Freshen Up a Display
Want your cat or dog toys display to look like you have all new, fresh product? “Flip it,” says Toni Shelaske of Healthy Pet Products in Pitssburgh, PA says. Bring toys in back to the front, and move toys in front to the back. And flip products vertically. The “flip it” technique can make older items seem new to regular customers (to your staff too!) catching their attention and helping to make a sale.
Bank on Treats
The Green K9 in Mount Dora, FL, shared this awesome low-cost idea: “We supply our bank with Chicken Chip treats that have our business cards attached to them,” says owner Marni Lewis. “They give them out to their drive-thru customers who have dogs in their cars. New customers come into our store looking for more.” The folks at the bank will love you, because they won’t have to by treats out of their own pockets anymore.
Launch “Operation Inbox”
Let’s get your inbox organized, with some help from productivity guru Dave Allen. From now on, view your inbox as a repository solely for “Active” tasks, meaning things that need addressing. Everything else should be deleted or viewed as a “Reference” matter (receipts, photos, thank-you notes from customers — and archived; you can find them when you need them). Get this done, and your life will be less stressful, and you’ll get more done. Promise.
Make Little Actions Add Up
Big dreams have their place, but it’s the sum of the little things that get you there, says John Jantsch of Duct Tape Marketing. To ensure you’re focused on the right things — making more sales calls, networking in the community and taking a local reporter out for coffee — Jantsch suggests you create a scorecard with 10 marketing-related actions and rate each one for importance, say five points for attending a local pet rescue meeting and one for writing on your blog. Set a weekly target of 20 points. This should help you stay focused on what’s important.
Big Logos, Small Results
Are you one of those business owners who is always asking your designer to make your logo bigger? Or to fill that annoying white space with more text? If so, this oldie-but-goodie video will show you EXACTLY what those designers think of you. Note: In case it’s not obvious, this is a sarcastic video. Watch, and you should get the message: ppmag.us/biglogo.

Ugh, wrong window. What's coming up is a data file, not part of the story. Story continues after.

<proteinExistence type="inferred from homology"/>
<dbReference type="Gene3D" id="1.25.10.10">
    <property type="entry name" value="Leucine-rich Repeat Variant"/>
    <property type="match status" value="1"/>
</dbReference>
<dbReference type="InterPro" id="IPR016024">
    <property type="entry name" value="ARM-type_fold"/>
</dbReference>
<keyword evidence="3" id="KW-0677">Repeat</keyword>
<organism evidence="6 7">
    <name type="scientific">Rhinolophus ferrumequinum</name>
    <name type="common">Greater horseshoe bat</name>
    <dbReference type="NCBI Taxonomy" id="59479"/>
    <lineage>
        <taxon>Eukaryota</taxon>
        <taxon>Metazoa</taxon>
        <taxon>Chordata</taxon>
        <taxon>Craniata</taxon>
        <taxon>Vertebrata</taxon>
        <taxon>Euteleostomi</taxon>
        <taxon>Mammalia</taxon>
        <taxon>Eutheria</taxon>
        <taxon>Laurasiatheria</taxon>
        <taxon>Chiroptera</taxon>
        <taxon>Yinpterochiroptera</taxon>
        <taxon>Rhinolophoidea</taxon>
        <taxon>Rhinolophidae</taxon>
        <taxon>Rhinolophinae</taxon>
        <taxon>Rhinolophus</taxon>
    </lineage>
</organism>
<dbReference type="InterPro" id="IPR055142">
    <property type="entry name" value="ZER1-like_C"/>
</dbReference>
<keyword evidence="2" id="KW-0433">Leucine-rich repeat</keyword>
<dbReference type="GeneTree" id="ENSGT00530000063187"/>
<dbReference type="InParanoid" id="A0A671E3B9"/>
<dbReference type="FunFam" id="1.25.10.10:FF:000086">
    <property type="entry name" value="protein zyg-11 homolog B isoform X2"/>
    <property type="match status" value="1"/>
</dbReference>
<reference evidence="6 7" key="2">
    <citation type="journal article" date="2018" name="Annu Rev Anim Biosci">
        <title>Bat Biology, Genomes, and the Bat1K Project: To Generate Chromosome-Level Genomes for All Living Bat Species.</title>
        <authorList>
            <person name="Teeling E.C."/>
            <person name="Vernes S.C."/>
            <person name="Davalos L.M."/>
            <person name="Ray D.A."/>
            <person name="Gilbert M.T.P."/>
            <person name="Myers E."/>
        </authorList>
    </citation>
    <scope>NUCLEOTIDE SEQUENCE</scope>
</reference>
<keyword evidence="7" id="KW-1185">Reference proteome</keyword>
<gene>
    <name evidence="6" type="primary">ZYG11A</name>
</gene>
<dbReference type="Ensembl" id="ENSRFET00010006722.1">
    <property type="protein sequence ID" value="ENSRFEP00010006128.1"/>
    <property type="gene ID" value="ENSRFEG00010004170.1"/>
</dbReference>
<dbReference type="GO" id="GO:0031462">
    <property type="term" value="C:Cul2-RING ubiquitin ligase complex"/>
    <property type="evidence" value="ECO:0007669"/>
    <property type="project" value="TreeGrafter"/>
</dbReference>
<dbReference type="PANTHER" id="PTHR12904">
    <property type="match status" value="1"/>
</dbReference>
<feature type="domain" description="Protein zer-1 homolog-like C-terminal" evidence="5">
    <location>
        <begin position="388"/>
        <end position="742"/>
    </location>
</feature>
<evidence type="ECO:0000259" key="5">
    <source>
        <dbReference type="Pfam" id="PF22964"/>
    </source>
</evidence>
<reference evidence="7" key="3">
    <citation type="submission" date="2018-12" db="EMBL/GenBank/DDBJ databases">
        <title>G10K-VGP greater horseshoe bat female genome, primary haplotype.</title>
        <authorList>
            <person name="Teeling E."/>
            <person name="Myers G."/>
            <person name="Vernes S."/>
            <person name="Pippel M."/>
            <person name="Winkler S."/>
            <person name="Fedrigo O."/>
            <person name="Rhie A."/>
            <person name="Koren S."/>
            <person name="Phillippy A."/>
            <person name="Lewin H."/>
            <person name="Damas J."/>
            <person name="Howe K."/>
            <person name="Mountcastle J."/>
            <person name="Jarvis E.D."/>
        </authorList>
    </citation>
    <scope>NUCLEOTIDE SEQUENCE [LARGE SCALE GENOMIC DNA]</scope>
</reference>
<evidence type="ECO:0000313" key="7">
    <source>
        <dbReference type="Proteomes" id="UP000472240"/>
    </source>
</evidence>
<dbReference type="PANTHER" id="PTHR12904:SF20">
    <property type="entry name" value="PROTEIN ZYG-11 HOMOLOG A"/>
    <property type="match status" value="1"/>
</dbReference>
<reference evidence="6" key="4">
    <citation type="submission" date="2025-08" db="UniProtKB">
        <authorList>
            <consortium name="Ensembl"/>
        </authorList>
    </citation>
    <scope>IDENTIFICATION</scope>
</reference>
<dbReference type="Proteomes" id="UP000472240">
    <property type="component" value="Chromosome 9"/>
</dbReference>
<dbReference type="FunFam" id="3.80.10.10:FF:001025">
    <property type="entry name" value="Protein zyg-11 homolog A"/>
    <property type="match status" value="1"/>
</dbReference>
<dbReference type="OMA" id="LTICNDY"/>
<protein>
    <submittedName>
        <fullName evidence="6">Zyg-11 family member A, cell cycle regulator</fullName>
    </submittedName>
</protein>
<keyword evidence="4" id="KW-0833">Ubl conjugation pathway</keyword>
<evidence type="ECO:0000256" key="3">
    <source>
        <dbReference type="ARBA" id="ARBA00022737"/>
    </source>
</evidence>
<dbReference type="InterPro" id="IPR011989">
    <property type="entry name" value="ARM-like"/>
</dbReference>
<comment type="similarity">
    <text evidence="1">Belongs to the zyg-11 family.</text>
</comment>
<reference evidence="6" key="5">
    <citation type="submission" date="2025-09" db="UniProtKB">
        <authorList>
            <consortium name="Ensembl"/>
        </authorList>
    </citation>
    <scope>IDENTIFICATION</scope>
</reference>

Stop Being Afraid
For all of you out there who are wondering whether or not you should take that big risk, we give you this quote from author Gaelen Foley: “Leap, and the net will appear.”
Create a Memory Game
The most successful salespeople have a knack for remembering people. As a consultant for a major brewing company, author and consultant Marcus Buckingham devised a program to test a critical skill for a good bartender: remembering customers, by face and by their favorite drinks. Bartenders who could remember a total of 100 different customers and their favorite drinks were named members of “The 100 Club,” with a cash prize and a special button to wear on their uniform. There were additional levels, rising up to the world-class “500 Club.” But Buckingham underestimated — eventually, an English bartender surprised everybody by becoming the first member of “The 3,000 Club.” Could you come up with a similar program for your business?
Don’t Hire Employees; Hire Talent
Do you think of your staff as “payroll,” “employees,” “human resources” or “talent”? Author Seth Godin thinks you should view them as “talent,” arguing that such an understanding holds the key to success in today’s skills-based business environment. “What if you started acting like the Vice President of Talent? Understand that talent is hard to find and not obvious to manage,” Godin writes on his blog. “Talent is too smart to stay long at a company that wants it to be a cog in a machine. Great companies want and need talent, but they have to work for it.”
This article originally appeared in the June 2018 edition of PETS+.